“I’m just a guy that was in the right place at the right time and got a lot of cool opportunities,” he said. “When those opportunities were gone, I just faded away and went on and did something different.

“That’s really it in a nutshell. I didn’t feel the need to be involved in the sport just to be in it. I was comfortable going and doing something else and that’s just what I did.”

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Ryan Newman to be sponsored by Progressive Insurance at Atlanta

Ryan Newman
Roush Fenway Racing
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Ryan Newman and his No. 6 Ford will be sponsored by Progressive Insurance this weekend at Atlanta Motor Speedway (3 p.m. ET on Fox), Roush Fenway Racing announced Wednesday.

“We’re excited to welcome Progressive Insurance to the team this weekend in Atlanta,” Newman said in a press release. “A major brand such as theirs fits well into the NASCAR space. Atlanta makes for a challenging and entertaining race with the differing options of the preferred line, so we’re looking forward to it with Progressive on board.”

This is the first time Progressive has been a primary sponsor on a car in a national NASCAR series.

“We’re inspired by the resolve of Ryan and thrilled to be working with him and the team at Roush Fenway Racing this weekend in Atlanta,” Jay VanAntwerp, Progressive’s Media Business Leader, said in the press release. “Racing fans, and sports fans in general, are craving live events, so everyone should be thrilled at the chance to see Ryan and his fellow drivers out on the track. Progressive’s competitive spirit is a great fit for the dynamic, fast-paced action of NASCAR, so we’re looking forward to being part of that excitement with the No. 6 car wrapped in blue and white and sporting the Progressive name. Hopefully we will see Ryan take the checkered flag on Sunday afternoon.”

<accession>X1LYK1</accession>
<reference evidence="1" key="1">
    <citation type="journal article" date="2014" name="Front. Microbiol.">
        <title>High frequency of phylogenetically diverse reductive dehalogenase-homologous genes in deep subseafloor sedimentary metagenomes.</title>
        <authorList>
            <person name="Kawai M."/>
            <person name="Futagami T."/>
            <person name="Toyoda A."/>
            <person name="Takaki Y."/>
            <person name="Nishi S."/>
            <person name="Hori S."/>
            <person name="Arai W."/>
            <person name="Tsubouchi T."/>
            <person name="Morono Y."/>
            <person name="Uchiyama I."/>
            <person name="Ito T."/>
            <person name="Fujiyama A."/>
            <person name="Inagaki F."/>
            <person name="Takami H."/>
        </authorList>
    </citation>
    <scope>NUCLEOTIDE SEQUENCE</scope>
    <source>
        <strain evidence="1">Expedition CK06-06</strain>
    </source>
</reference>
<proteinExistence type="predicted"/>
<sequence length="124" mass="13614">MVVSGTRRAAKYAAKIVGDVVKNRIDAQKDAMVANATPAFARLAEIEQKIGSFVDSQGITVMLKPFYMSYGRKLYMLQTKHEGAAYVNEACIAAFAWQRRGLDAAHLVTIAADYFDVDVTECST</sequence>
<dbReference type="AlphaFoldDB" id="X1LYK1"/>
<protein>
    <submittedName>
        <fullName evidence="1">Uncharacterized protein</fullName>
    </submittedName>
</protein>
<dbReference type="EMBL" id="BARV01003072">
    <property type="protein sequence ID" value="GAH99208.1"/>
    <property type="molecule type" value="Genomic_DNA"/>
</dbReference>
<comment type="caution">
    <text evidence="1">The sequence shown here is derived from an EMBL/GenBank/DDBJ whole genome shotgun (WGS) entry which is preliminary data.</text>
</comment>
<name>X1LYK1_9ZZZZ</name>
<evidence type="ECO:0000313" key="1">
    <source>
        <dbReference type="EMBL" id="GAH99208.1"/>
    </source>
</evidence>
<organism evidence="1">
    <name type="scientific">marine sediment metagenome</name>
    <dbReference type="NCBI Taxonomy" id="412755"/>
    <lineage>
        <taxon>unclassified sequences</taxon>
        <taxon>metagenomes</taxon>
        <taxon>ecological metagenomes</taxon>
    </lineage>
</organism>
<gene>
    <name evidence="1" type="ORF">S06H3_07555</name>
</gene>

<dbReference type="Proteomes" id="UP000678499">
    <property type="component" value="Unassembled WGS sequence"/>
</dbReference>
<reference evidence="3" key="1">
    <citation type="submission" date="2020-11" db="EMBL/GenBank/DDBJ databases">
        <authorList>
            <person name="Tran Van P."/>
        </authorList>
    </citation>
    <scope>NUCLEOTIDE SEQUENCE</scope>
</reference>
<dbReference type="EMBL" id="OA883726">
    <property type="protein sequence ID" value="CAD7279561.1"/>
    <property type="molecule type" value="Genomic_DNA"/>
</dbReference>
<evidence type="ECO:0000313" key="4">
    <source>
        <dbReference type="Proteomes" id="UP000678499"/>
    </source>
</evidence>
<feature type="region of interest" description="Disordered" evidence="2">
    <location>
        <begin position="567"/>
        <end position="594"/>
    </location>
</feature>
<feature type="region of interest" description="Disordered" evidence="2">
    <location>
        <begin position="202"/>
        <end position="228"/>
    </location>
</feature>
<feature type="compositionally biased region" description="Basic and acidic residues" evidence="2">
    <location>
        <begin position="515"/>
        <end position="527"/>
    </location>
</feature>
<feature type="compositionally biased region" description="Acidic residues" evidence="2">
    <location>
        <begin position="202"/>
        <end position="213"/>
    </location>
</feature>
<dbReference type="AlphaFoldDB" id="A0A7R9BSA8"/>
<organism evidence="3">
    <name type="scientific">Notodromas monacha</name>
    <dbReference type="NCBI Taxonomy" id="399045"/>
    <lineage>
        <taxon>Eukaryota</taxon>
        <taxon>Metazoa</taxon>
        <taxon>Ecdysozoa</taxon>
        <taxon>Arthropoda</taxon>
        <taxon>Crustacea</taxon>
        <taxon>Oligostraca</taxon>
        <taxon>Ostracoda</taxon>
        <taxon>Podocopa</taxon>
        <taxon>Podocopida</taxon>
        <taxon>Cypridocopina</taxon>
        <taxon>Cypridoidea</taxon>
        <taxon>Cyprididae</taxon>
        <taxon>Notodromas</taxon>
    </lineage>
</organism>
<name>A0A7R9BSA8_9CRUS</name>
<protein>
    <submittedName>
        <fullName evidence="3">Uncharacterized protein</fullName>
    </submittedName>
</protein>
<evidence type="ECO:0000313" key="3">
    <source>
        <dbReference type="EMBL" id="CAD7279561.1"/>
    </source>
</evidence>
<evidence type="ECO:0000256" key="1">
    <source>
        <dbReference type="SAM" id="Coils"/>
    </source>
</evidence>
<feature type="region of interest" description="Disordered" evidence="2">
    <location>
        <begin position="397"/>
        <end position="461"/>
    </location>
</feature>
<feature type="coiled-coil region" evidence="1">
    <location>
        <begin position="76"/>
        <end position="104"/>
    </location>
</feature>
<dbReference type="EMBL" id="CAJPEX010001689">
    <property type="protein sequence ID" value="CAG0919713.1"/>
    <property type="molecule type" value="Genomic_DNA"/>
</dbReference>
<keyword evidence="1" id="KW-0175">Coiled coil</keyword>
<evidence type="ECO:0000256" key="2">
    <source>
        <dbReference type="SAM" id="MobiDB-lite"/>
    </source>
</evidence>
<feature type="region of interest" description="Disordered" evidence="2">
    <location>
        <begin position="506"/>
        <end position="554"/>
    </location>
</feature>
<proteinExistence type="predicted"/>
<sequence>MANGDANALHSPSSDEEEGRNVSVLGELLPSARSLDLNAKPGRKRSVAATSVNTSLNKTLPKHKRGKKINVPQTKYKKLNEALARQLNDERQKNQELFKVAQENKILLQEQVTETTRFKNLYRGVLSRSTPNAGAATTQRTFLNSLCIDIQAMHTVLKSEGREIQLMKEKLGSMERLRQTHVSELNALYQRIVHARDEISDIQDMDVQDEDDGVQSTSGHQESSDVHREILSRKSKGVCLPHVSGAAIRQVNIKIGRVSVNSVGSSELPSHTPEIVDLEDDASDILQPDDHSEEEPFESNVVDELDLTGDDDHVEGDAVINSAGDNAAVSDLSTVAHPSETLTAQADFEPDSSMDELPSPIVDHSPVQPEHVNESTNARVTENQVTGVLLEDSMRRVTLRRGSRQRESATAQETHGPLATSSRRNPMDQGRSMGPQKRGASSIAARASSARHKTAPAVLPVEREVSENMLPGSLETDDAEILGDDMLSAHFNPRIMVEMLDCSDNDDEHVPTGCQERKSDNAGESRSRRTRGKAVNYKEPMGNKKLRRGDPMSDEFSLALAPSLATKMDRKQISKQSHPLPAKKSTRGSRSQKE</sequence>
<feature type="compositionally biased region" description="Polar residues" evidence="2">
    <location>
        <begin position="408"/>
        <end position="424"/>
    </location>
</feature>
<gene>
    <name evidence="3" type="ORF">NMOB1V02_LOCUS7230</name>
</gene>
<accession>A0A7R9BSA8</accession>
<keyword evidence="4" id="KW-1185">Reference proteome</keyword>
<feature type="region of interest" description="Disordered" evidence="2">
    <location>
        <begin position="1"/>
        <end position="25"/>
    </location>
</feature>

Newman enters Sunday’s race coming off a 15th-place finish at Bristol. In the five races since NASCAR returned on May 17 at Darlington, Newman’s best finish is 14th in the second Darlington race.

Cup drivers preparing for hotter, slicker Atlanta race after March postponement

Atlanta Motor Speedway
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It’s time for NASCAR to go racing at Atlanta Motor Speedway, finally.

Almost three months after it was scheduled, NASCAR will head back to Georgia for its annual race weekend at the 1.5-mile track Atlanta.

Cars were hours away from being on track on March 13 when NASCAR announced that weekend’s races were postponed due to the emerging COVID-19 pandemic.

All three national series will be in action, with the Cup Series highlighting the weekend with its race on Sunday (3 p.m. ET on Fox).

This is the first time the Cup Series has competed at Atlanta in June since 1965. The last five Atlanta weekends have been held in late February or early March after it was moved from Labor Day weekend in 2015.

With a forecasted temperature of 81 degrees at the start of the race, it will be the return of “Hotlanta.”

The series is preparing for the combination of warm weather and the track’s rough surface that hasn’t been repaved since 1997, thanks to petitioning by drivers.

“Atlanta is always a fun place to race because of the surface and how worn out it is,” Martin Truex Jr. said in a media release. “It has been a few years since we’ve raced there when it’s really hot to bring out just how slick the track can get, so that will be a bit of a challenge going in with no practice.”

Truex, who finished second in this race last year, is seeking his first victory of the year and his first win at Atlanta. Atlanta is one of two 1.5-mile tracks he hasn’t won at, joining Texas Motor Speedway.

Truex has failed to finish in the top 10 once in his last eight starts at Atlanta. He heads into Atlanta coming off a 20th-place finish at Bristol. Before that he had four consecutive top 10s.